Until now, Matt May and Rachel Halstrom have been driving to walk.
They've been hopping in their car for the 10-minute jaunt to the nearest regional park, where there are trails curving through lovely forests.
So they are pretty psyched to have one about to open alongside their own neighborhood in Prior Lake. Psyched enough to be out using it one afternoon last week before it was marked out to passing motorists, or even, frankly, open for business at all.
"We're not going to get yelled at, are we?" May asked, peering at the park workers installing some of the scores of signs that mark out the trails.
More important is the sense that a remarkable transformation has taken place on a piece of land that has been waiting to become a real park for more than 40 years -- and in the meantime was among other things a refuge for the homeless.
"We love this place," said Halstrom. "There's a new and different view around every corner. And we walk a lot more now."
This weekend marks the formal opening of phase one of Spring Lake Regional Park, the latest of the metro area's major destination parks.
That sort of park is aimed precisely at the type of user who will go out of his or her way to enjoy acreage that is much bigger than a typical neighborhood park.
Three miles of smooth, brand-new bike trails lace through woods and open oak savannahs.
Perhaps the most remarkable thing about this project has been the removal of a long segment of an entire county road that once crossed through. It has now become so artfully a part of the trail system that even people who knew the area well might find themselves straining to remember where the road used to be.
Tipoff: The open area is a lot wider than most trail segments, with erosion matting that is allowing for the growth of native plants. Your brain thinks, "Why is this so wide? Why did they knock down all these trees?" But they didn't. They shrank the old roadway down, and in time it will look even more natural.
The park has been created as part of the new partnership with suburban Hennepin County's Three Rivers Parks system, which means that a system with an infrastructure almost laughably more rich than Scott County's is at work creating it.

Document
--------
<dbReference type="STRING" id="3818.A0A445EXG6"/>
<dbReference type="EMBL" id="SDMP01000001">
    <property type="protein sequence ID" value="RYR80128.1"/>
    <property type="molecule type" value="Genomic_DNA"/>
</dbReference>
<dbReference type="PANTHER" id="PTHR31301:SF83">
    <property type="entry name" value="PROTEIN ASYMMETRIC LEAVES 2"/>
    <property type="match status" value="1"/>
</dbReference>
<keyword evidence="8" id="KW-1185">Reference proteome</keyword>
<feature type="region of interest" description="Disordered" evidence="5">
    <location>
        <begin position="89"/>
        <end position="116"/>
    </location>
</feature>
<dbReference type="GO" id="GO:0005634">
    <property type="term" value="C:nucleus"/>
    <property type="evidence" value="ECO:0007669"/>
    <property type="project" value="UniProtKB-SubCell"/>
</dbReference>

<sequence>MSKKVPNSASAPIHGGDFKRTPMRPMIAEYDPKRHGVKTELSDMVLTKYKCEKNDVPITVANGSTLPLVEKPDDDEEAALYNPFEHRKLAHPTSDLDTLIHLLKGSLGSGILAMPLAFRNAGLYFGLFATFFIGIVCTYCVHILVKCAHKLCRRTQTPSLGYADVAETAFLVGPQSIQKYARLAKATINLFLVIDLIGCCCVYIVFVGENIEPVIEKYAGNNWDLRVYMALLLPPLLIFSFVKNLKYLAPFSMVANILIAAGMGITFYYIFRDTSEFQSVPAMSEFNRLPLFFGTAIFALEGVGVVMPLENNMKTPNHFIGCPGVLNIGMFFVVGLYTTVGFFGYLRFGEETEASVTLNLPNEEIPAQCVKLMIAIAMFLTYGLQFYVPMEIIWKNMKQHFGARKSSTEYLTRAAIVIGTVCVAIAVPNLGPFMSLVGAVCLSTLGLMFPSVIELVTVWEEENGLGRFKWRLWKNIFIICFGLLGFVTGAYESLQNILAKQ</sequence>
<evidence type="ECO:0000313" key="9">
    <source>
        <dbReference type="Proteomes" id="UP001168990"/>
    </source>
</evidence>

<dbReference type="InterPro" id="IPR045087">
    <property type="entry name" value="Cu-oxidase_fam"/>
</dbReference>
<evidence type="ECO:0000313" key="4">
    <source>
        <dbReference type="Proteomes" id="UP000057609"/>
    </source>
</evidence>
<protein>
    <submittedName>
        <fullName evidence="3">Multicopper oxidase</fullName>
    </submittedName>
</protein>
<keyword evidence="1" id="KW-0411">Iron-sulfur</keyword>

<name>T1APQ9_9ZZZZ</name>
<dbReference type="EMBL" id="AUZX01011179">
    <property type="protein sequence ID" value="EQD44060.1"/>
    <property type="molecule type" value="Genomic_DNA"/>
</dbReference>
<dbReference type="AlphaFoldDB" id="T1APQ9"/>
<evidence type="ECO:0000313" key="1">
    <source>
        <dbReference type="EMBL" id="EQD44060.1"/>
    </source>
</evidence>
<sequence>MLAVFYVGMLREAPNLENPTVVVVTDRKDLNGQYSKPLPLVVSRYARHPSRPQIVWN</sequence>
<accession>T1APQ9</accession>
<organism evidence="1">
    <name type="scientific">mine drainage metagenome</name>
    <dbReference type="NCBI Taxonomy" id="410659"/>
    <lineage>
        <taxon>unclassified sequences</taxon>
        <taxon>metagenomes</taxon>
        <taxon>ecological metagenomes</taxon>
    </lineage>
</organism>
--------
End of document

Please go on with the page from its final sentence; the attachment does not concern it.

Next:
Case in point: Erin McClenahan was out the other day with her GPS tracker, documenting the precise location of such things as underground electrical lines and overhead lighting around the gravel parking lot alongside the new off-leash dog park, with its restrooms and its watering device for dogs, which looks like a drinking fountain for dolls, way down by the ground.
McClenahan's job is mapping things for the parks system. Contrast that with Scott County, which has two people in its entire parks department and borrowed highway engineers to oversee the trail creation.
As Three Rivers maintenance supervisor Brad Chock gave a tour of the extensive system of trails -- some wooded and shady, others around open fields with long views toward Prior Lake and the sparkling waters of Spring Lake -- it became apparent that it will be tricky to situate yourself. There are lots of turns, lots of forks in the road. How is one not to get lost?
"You can get maps online and print them out on our website," he said, "and there will be maps on signs in different places to show you where you are."
May and Halstrom were pleased to hear that the trails they were using amid brilliant fall colors will be plowed in the winter for year-round use.
And another hiker asked about the off-leash dog area -- 10 acres, or about a third the size of the one at Cleary Lake Park, but prettily organized and far from just a big soulless piece of turf. It's fenced and has a separate small-pet area, vault restrooms, drinking water and a dog-washing area.
One thing that will make bikers cringe is the dry gravel road leading up to the park off of County Road 82 near Mystic Lake Casino, which will coat gears with a layer of dust and grit.
The road isn't being paved because it isn't the permanent park entrance, said Scott County's parks and trails chief, Mark Themig.
"We want to bring people in from the west, ultimately," he said, rather than the north. "But that will depend on future development."
It's only one phase and may seem a bit incomplete, though it still does represent a major move forward for a county that has taken its time to develop a park system.
"People were getting impatient, and rightly so," said Scott County Board Chairman Tom Wolf. "We bought land for parks in various places, yet we weren't opening them as parks."
True enough, said Boe Carlson, associate superintendant for parks and trails at Three Rivers, but progress is now being made.
"Cedar Lake Farm is online, Spring Lake is coming online, there's potential for Doyle and Blakely [two sites in now-rural areas] as time goes on," he said. "The growth of this system in a relatively short period of time has been wonderful."
Themig is especially fond of one feature: a huge flat stone along a line of boulders in a retaining wall that just turned up that way naturally and becomes a bench that's a viewing point for a wetland. "I hope people will find it," he said. "It's not totally obvious that it's even there."
David Peterson • 952-746-3285